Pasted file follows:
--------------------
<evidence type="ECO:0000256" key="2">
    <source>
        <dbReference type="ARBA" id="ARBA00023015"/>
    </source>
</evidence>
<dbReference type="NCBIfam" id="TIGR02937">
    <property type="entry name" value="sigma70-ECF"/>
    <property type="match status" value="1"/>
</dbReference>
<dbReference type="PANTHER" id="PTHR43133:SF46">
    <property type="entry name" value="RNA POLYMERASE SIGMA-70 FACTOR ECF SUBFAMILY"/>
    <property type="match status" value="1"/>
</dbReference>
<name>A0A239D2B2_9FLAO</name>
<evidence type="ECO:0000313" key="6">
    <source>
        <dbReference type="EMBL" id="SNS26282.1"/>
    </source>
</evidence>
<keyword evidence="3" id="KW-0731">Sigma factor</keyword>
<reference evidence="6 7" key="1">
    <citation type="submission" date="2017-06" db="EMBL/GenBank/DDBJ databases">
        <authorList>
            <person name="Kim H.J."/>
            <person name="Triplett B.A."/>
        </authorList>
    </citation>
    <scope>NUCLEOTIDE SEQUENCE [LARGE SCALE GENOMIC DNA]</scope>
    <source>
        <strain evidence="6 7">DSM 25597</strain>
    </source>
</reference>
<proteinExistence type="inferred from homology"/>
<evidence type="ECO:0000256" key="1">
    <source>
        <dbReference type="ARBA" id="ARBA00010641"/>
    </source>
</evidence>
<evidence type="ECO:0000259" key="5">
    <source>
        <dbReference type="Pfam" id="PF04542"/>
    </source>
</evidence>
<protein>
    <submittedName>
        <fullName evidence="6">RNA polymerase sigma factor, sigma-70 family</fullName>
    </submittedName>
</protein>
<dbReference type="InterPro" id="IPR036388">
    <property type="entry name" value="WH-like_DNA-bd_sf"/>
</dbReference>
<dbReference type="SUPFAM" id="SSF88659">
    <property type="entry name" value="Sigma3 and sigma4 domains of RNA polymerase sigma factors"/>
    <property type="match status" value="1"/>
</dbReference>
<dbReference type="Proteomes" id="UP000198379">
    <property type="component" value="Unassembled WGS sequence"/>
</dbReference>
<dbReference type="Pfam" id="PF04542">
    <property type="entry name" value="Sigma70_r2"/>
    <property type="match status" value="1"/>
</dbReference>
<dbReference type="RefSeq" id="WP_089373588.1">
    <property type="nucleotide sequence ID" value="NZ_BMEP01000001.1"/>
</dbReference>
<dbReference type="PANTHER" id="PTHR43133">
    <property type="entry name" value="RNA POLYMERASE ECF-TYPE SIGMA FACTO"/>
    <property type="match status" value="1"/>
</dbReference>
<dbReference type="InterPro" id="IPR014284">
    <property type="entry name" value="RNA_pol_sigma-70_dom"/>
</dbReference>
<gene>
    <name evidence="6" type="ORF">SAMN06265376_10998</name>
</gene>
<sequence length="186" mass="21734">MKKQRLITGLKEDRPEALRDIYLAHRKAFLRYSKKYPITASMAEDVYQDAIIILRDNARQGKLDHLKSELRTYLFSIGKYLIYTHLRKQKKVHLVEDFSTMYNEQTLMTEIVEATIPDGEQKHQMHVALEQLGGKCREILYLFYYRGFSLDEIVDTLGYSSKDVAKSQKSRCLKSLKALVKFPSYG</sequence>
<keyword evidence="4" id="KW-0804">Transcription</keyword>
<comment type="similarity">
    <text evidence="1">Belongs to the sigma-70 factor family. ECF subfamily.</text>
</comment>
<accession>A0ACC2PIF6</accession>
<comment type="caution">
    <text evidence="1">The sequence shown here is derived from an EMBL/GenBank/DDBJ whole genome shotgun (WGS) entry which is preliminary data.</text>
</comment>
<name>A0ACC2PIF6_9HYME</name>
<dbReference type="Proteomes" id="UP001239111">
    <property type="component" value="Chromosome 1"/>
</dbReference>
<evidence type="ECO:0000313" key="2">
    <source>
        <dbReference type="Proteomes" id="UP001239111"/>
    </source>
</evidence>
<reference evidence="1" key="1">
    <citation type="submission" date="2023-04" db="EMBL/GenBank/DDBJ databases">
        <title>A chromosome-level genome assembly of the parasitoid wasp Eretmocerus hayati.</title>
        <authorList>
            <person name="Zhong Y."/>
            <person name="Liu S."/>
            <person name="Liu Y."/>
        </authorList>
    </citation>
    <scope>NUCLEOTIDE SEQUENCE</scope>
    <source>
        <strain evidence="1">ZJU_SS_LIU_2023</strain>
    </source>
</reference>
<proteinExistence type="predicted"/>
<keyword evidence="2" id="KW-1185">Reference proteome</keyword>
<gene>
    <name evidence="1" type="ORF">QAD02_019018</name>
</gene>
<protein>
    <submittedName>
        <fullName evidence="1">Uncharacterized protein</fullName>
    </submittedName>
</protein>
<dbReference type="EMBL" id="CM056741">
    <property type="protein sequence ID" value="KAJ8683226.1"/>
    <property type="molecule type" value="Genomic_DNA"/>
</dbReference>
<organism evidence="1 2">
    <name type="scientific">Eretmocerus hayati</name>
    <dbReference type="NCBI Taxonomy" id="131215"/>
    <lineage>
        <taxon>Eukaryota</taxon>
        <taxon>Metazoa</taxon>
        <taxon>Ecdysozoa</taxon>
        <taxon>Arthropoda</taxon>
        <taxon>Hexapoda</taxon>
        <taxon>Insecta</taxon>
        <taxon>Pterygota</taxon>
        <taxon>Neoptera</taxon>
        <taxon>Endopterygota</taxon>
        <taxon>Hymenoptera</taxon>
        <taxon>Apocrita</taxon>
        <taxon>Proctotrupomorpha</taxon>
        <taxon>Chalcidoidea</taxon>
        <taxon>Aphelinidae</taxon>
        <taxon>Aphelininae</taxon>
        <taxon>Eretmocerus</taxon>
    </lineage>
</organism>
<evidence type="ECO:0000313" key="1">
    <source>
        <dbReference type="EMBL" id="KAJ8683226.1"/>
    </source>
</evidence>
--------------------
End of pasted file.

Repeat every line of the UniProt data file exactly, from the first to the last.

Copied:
<evidence type="ECO:0000256" key="2">
    <source>
        <dbReference type="ARBA" id="ARBA00023015"/>
    </source>
</evidence>
<dbReference type="NCBIfam" id="TIGR02937">
    <property type="entry name" value="sigma70-ECF"/>
    <property type="match status" value="1"/>
</dbReference>
<dbReference type="PANTHER" id="PTHR43133:SF46">
    <property type="entry name" value="RNA POLYMERASE SIGMA-70 FACTOR ECF SUBFAMILY"/>
    <property type="match status" value="1"/>
</dbReference>
<name>A0A239D2B2_9FLAO</name>
<evidence type="ECO:0000313" key="6">
    <source>
        <dbReference type="EMBL" id="SNS26282.1"/>
    </source>
</evidence>
<keyword evidence="3" id="KW-0731">Sigma factor</keyword>
<reference evidence="6 7" key="1">
    <citation type="submission" date="2017-06" db="EMBL/GenBank/DDBJ databases">
        <authorList>
            <person name="Kim H.J."/>
            <person name="Triplett B.A."/>
        </authorList>
    </citation>
    <scope>NUCLEOTIDE SEQUENCE [LARGE SCALE GENOMIC DNA]</scope>
    <source>
        <strain evidence="6 7">DSM 25597</strain>
    </source>
</reference>
<proteinExistence type="inferred from homology"/>
<evidence type="ECO:0000256" key="1">
    <source>
        <dbReference type="ARBA" id="ARBA00010641"/>
    </source>
</evidence>
<evidence type="ECO:0000259" key="5">
    <source>
        <dbReference type="Pfam" id="PF04542"/>
    </source>
</evidence>
<protein>
    <submittedName>
        <fullName evidence="6">RNA polymerase sigma factor, sigma-70 family</fullName>
    </submittedName>
</protein>
<dbReference type="InterPro" id="IPR036388">
    <property type="entry name" value="WH-like_DNA-bd_sf"/>
</dbReference>
<dbReference type="SUPFAM" id="SSF88659">
    <property type="entry name" value="Sigma3 and sigma4 domains of RNA polymerase sigma factors"/>
    <property type="match status" value="1"/>
</dbReference>
<dbReference type="Proteomes" id="UP000198379">
    <property type="component" value="Unassembled WGS sequence"/>
</dbReference>
<dbReference type="Pfam" id="PF04542">
    <property type="entry name" value="Sigma70_r2"/>
    <property type="match status" value="1"/>
</dbReference>
<dbReference type="RefSeq" id="WP_089373588.1">
    <property type="nucleotide sequence ID" value="NZ_BMEP01000001.1"/>
</dbReference>
<dbReference type="PANTHER" id="PTHR43133">
    <property type="entry name" value="RNA POLYMERASE ECF-TYPE SIGMA FACTO"/>
    <property type="match status" value="1"/>
</dbReference>
<dbReference type="InterPro" id="IPR014284">
    <property type="entry name" value="RNA_pol_sigma-70_dom"/>
</dbReference>
<gene>
    <name evidence="6" type="ORF">SAMN06265376_10998</name>
</gene>
<sequence length="186" mass="21734">MKKQRLITGLKEDRPEALRDIYLAHRKAFLRYSKKYPITASMAEDVYQDAIIILRDNARQGKLDHLKSELRTYLFSIGKYLIYTHLRKQKKVHLVEDFSTMYNEQTLMTEIVEATIPDGEQKHQMHVALEQLGGKCREILYLFYYRGFSLDEIVDTLGYSSKDVAKSQKSRCLKSLKALVKFPSYG</sequence>
<keyword evidence="4" id="KW-0804">Transcription</keyword>
<comment type="similarity">
    <text evidence="1">Belongs to the sigma-70 factor family. ECF subfamily.</text>
</comment>
<accession>A0ACC2PIF6</accession>
<comment type="caution">
    <text evidence="1">The sequence shown here is derived from an EMBL/GenBank/DDBJ whole genome shotgun (WGS) entry which is preliminary data.</text>
</comment>
<name>A0ACC2PIF6_9HYME</name>
<dbReference type="Proteomes" id="UP001239111">
    <property type="component" value="Chromosome 1"/>
</dbReference>
<evidence type="ECO:0000313" key="2">
    <source>
        <dbReference type="Proteomes" id="UP001239111"/>
    </source>
</evidence>
<reference evidence="1" key="1">
    <citation type="submission" date="2023-04" db="EMBL/GenBank/DDBJ databases">
        <title>A chromosome-level genome assembly of the parasitoid wasp Eretmocerus hayati.</title>
        <authorList>
            <person name="Zhong Y."/>
            <person name="Liu S."/>
            <person name="Liu Y."/>
        </authorList>
    </citation>
    <scope>NUCLEOTIDE SEQUENCE</scope>
    <source>
        <strain evidence="1">ZJU_SS_LIU_2023</strain>
    </source>
</reference>
<proteinExistence type="predicted"/>
<keyword evidence="2" id="KW-1185">Reference proteome</keyword>
<gene>
    <name evidence="1" type="ORF">QAD02_019018</name>
</gene>
<protein>
    <submittedName>
        <fullName evidence="1">Uncharacterized protein</fullName>
    </submittedName>
</protein>
<dbReference type="EMBL" id="CM056741">
    <property type="protein sequence ID" value="KAJ8683226.1"/>
    <property type="molecule type" value="Genomic_DNA"/>
</dbReference>
<organism evidence="1 2">
    <name type="scientific">Eretmocerus hayati</name>
    <dbReference type="NCBI Taxonomy" id="131215"/>
    <lineage>
        <taxon>Eukaryota</taxon>
        <taxon>Metazoa</taxon>
        <taxon>Ecdysozoa</taxon>
        <taxon>Arthropoda</taxon>
        <taxon>Hexapoda</taxon>
        <taxon>Insecta</taxon>
        <taxon>Pterygota</taxon>
        <taxon>Neoptera</taxon>
        <taxon>Endopterygota</taxon>
        <taxon>Hymenoptera</taxon>
        <taxon>Apocrita</taxon>
        <taxon>Proctotrupomorpha</taxon>
        <taxon>Chalcidoidea</taxon>
        <taxon>Aphelinidae</taxon>
        <taxon>Aphelininae</taxon>
        <taxon>Eretmocerus</taxon>
    </lineage>
</organism>
<evidence type="ECO:0000313" key="1">
    <source>
        <dbReference type="EMBL" id="KAJ8683226.1"/>
    </source>
</evidence>